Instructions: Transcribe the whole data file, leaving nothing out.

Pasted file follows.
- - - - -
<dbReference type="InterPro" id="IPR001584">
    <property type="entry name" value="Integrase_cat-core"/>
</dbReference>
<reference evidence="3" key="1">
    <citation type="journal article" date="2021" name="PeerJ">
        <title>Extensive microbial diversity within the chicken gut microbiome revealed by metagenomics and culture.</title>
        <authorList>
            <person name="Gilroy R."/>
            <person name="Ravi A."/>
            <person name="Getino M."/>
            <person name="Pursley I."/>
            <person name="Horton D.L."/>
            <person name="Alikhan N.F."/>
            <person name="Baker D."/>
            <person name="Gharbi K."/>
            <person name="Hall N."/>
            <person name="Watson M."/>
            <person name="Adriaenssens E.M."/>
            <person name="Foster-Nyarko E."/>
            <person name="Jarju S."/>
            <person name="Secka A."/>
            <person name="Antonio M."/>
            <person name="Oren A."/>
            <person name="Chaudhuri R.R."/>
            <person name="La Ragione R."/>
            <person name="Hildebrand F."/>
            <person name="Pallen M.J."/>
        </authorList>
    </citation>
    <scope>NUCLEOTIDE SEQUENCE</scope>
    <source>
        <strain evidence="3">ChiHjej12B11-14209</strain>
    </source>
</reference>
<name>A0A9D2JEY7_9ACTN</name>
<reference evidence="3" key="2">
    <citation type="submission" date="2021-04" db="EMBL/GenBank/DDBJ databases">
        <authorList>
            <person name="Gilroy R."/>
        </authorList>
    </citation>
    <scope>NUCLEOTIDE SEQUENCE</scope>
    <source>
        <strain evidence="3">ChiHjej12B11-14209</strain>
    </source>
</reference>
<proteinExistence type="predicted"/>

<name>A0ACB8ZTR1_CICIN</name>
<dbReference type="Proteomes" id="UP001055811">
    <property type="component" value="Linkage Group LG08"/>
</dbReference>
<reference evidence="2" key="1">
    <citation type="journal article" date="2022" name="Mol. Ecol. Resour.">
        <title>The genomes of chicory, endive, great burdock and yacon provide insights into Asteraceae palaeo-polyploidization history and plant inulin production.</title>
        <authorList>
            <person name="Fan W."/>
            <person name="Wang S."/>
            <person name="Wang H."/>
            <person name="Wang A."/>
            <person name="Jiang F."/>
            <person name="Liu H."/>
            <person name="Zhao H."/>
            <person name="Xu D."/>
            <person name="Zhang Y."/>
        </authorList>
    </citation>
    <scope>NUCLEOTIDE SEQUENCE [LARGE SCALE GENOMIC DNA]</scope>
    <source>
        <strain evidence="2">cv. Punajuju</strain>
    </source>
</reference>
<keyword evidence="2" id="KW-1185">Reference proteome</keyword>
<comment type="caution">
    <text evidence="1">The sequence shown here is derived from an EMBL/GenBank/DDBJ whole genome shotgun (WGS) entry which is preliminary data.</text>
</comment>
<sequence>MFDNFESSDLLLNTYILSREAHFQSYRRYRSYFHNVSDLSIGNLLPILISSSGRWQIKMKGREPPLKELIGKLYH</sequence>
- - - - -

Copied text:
<dbReference type="InterPro" id="IPR001584">
    <property type="entry name" value="Integrase_cat-core"/>
</dbReference>
<reference evidence="3" key="1">
    <citation type="journal article" date="2021" name="PeerJ">
        <title>Extensive microbial diversity within the chicken gut microbiome revealed by metagenomics and culture.</title>
        <authorList>
            <person name="Gilroy R."/>
            <person name="Ravi A."/>
            <person name="Getino M."/>
            <person name="Pursley I."/>
            <person name="Horton D.L."/>
            <person name="Alikhan N.F."/>
            <person name="Baker D."/>
            <person name="Gharbi K."/>
            <person name="Hall N."/>
            <person name="Watson M."/>
            <person name="Adriaenssens E.M."/>
            <person name="Foster-Nyarko E."/>
            <person name="Jarju S."/>
            <person name="Secka A."/>
            <person name="Antonio M."/>
            <person name="Oren A."/>
            <person name="Chaudhuri R.R."/>
            <person name="La Ragione R."/>
            <person name="Hildebrand F."/>
            <person name="Pallen M.J."/>
        </authorList>
    </citation>
    <scope>NUCLEOTIDE SEQUENCE</scope>
    <source>
        <strain evidence="3">ChiHjej12B11-14209</strain>
    </source>
</reference>
<name>A0A9D2JEY7_9ACTN</name>
<reference evidence="3" key="2">
    <citation type="submission" date="2021-04" db="EMBL/GenBank/DDBJ databases">
        <authorList>
            <person name="Gilroy R."/>
        </authorList>
    </citation>
    <scope>NUCLEOTIDE SEQUENCE</scope>
    <source>
        <strain evidence="3">ChiHjej12B11-14209</strain>
    </source>
</reference>
<proteinExistence type="predicted"/>

<name>A0ACB8ZTR1_CICIN</name>
<dbReference type="Proteomes" id="UP001055811">
    <property type="component" value="Linkage Group LG08"/>
</dbReference>
<reference evidence="2" key="1">
    <citation type="journal article" date="2022" name="Mol. Ecol. Resour.">
        <title>The genomes of chicory, endive, great burdock and yacon provide insights into Asteraceae palaeo-polyploidization history and plant inulin production.</title>
        <authorList>
            <person name="Fan W."/>
            <person name="Wang S."/>
            <person name="Wang H."/>
            <person name="Wang A."/>
            <person name="Jiang F."/>
            <person name="Liu H."/>
            <person name="Zhao H."/>
            <person name="Xu D."/>
            <person name="Zhang Y."/>
        </authorList>
    </citation>
    <scope>NUCLEOTIDE SEQUENCE [LARGE SCALE GENOMIC DNA]</scope>
    <source>
        <strain evidence="2">cv. Punajuju</strain>
    </source>
</reference>
<keyword evidence="2" id="KW-1185">Reference proteome</keyword>
<comment type="caution">
    <text evidence="1">The sequence shown here is derived from an EMBL/GenBank/DDBJ whole genome shotgun (WGS) entry which is preliminary data.</text>
</comment>
<sequence>MFDNFESSDLLLNTYILSREAHFQSYRRYRSYFHNVSDLSIGNLLPILISSSGRWQIKMKGREPPLKELIGKLYH</sequence>